Adding Priority Scheduling feature to the subprocess

TimeHorse TimeHorse at
Thu Feb 21 13:54:01 CET 2008

On Feb 20, 10:15 pm, "Terry Reedy" <tjre... at> wrote:
> | Because UNIX uses priorities between +20 and -20 and Windows, via
> | Process and Thread priorities, allows settings between 0 and 31, a
> | uniform setting for each system should be derived.  This would be
> | accomplished by giving process priority in terms of a floating-point
> | value between 0.0 and 1.0 for lowest and highest possible priority,
> | respectively.
> I would rather that the feature use the -20 to 20 priorities and map that
> appropriately to the Windows range on Windows.

The problem as I see it is that -20 to +20 is only just over 5 bits of
precision and I can easily imagine an OS with many more than just 5
bits to specify a process priority.  Of course, the os.getpriority and
os.setpriority, being specific to UNIX, WOULD use the -20 to +20
scale, it's just the generic subprocess that would not.  But for a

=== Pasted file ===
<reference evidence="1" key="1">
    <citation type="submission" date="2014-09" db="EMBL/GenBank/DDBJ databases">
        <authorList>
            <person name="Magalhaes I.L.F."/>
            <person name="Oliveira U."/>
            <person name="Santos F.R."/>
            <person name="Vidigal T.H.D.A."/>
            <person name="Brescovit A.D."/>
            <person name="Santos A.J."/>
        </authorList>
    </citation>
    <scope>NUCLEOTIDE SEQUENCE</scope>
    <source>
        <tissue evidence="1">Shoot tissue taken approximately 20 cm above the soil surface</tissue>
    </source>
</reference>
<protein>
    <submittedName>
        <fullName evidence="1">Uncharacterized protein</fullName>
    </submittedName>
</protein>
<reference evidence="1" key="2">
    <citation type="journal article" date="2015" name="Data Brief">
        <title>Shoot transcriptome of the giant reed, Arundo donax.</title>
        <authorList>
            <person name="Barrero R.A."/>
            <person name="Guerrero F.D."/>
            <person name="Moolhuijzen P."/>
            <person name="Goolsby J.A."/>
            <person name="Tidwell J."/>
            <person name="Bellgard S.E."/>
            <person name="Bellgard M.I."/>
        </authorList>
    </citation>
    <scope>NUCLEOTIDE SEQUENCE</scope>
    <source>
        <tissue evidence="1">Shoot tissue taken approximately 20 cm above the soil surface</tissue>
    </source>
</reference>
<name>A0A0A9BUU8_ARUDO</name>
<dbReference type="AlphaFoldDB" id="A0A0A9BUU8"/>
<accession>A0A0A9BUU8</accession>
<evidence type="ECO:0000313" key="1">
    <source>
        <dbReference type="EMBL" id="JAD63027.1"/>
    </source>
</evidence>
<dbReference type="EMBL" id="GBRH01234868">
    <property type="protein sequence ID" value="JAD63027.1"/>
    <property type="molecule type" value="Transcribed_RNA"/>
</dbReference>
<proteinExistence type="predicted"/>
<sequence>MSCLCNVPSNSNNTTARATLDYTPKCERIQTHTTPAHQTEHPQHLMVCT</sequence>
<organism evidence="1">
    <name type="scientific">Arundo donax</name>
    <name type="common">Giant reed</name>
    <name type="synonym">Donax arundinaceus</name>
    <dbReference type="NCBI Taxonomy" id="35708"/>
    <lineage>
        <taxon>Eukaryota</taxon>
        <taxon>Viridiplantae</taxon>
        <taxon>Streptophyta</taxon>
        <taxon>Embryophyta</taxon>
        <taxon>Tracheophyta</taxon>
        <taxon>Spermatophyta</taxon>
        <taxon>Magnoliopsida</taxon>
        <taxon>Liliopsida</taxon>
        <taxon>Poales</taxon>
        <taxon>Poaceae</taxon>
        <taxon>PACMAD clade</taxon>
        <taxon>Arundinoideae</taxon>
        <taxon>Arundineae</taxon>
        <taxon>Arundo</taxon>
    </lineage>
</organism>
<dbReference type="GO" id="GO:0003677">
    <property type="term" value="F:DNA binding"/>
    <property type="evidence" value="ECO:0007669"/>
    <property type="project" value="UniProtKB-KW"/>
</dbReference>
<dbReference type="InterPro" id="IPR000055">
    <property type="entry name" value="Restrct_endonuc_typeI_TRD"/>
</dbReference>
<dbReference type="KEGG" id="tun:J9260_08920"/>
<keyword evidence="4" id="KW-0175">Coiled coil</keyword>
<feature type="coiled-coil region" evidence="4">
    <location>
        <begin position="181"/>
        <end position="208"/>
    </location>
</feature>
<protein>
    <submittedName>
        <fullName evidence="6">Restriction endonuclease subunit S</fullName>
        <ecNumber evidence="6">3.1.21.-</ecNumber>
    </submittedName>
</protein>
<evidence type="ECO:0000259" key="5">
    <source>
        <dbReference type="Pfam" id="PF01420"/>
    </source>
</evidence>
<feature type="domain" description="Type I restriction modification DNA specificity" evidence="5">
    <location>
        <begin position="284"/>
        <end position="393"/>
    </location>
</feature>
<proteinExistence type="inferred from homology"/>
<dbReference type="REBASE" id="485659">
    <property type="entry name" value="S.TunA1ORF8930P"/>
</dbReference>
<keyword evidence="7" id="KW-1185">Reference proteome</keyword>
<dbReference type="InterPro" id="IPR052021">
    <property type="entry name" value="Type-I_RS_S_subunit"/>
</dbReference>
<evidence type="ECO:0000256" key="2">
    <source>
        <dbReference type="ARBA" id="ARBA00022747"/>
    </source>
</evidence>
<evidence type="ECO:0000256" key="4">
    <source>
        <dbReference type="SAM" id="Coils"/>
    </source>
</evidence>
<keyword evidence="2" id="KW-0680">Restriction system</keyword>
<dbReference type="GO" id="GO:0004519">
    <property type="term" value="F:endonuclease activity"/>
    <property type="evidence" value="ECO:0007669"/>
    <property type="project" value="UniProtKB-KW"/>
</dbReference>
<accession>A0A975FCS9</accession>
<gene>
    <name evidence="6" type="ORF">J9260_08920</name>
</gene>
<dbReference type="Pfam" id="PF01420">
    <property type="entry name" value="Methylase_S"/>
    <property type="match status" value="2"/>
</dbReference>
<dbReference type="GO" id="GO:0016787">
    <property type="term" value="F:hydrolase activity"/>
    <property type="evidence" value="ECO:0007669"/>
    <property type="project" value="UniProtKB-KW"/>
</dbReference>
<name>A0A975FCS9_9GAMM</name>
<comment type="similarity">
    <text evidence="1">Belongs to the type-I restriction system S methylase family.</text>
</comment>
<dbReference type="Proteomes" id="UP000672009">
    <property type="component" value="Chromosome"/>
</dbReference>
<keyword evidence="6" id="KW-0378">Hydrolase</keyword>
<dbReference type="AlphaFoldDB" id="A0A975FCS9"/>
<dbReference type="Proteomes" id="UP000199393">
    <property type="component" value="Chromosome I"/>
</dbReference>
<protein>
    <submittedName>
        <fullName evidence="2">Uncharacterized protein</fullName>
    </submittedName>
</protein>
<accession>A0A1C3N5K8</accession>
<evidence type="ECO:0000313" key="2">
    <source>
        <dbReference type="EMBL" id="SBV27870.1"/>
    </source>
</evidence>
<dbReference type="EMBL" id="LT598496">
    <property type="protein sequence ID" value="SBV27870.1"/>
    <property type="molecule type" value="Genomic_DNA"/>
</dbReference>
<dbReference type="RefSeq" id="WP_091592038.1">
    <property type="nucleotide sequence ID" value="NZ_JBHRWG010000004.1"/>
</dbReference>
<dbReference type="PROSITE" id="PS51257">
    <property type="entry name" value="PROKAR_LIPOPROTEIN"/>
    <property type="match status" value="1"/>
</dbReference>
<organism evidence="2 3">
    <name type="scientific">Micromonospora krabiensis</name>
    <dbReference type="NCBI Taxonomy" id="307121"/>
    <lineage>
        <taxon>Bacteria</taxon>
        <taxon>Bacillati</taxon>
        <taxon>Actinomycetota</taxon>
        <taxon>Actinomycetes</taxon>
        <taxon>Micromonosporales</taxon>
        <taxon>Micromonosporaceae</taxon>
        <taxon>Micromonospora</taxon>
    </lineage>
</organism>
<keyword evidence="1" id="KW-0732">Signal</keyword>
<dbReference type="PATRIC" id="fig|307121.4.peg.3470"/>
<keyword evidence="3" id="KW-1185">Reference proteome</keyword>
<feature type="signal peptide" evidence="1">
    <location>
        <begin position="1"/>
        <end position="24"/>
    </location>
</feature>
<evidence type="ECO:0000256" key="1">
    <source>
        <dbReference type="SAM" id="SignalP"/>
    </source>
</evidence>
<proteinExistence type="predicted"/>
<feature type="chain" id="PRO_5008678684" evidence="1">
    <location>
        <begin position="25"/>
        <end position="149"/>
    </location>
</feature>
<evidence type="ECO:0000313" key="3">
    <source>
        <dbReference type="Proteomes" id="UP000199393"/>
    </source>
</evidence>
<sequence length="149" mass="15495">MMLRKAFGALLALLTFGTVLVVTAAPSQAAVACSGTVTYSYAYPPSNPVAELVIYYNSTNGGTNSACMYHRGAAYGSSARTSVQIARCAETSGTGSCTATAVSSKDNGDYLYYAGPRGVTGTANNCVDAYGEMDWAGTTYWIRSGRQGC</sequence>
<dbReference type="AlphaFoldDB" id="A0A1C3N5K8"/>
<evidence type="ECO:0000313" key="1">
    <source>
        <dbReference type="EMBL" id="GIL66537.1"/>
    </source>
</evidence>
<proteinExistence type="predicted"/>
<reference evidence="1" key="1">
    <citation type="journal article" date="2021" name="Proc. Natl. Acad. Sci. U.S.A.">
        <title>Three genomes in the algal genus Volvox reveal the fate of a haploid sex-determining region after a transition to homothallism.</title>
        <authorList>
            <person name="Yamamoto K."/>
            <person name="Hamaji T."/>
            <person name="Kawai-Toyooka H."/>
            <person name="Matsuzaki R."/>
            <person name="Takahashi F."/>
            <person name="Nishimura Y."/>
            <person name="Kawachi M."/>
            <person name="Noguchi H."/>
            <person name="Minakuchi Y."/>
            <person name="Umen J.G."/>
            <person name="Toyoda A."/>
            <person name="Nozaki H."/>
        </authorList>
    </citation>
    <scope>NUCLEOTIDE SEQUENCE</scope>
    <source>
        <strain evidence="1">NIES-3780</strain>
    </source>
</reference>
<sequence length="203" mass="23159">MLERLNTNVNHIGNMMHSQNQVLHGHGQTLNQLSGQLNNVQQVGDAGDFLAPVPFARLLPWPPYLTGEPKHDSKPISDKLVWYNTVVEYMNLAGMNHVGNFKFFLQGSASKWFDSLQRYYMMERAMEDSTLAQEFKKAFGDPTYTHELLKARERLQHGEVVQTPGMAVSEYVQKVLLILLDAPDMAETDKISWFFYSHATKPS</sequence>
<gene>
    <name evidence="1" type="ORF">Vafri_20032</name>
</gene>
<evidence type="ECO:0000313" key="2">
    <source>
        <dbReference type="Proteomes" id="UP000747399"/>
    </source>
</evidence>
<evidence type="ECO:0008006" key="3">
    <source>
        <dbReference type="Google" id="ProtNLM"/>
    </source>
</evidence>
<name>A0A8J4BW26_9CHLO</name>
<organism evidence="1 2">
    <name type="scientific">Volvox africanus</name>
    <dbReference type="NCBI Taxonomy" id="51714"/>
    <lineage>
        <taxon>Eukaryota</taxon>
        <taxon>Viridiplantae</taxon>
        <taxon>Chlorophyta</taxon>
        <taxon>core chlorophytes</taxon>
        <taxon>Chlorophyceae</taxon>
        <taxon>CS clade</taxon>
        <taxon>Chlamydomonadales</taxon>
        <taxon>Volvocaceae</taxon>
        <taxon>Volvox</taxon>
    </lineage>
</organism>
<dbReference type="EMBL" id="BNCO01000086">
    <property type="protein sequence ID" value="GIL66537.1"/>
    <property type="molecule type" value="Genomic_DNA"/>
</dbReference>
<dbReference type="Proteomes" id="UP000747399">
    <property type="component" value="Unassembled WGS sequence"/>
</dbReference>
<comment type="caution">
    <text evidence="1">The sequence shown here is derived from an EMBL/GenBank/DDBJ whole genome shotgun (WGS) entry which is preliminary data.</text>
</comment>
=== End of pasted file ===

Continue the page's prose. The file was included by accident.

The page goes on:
generic priority, I like floating point because it gives 52 bits of
precision on most platforms.  This would allow for the most
flexibility.  Also, 0.0 to 1.0 is in some ways more intuitive to new
programmers because it can be modeled as ~0% CPU usage vs. ~100% CPU
usage, theoretically.  Users not familiar with UNIX might OTHO be
confused by the idea that a lower priority number constitutes a
"higher priority".

Of course, the scale used for p in Popen(...).setPriority(p) is really
not an important issue to me as long as it makes sense in the context
of priorities.  Given that os.setpriority and Popen(...).setPriority
have virtually the same name, it would probably be better to rename
the later to something a bit less prone to confusion.  Alternatively,
it would not be unreasonable to design setPriority (and getPriority
correspondingly) such that under UNIX it takes 1 parameter, -20 to +20
and under Windows it takes 2 parameters, second one optional, where
the Windows API priorities are directly passed to it (for getPriority,
Windows would return a Tuple pair corresponding to Priority Class and
Main Thread Priority).  However, I personally prefer a unified
definition for's Priority since there already is or will
be direct os-level methods to accomplish the same thing in the os-
native scale.

Anyway, thanks for the input and I will make a note of it in the PEP.
Other than the generic Property ranges, do you see any other issues
with my proposal?


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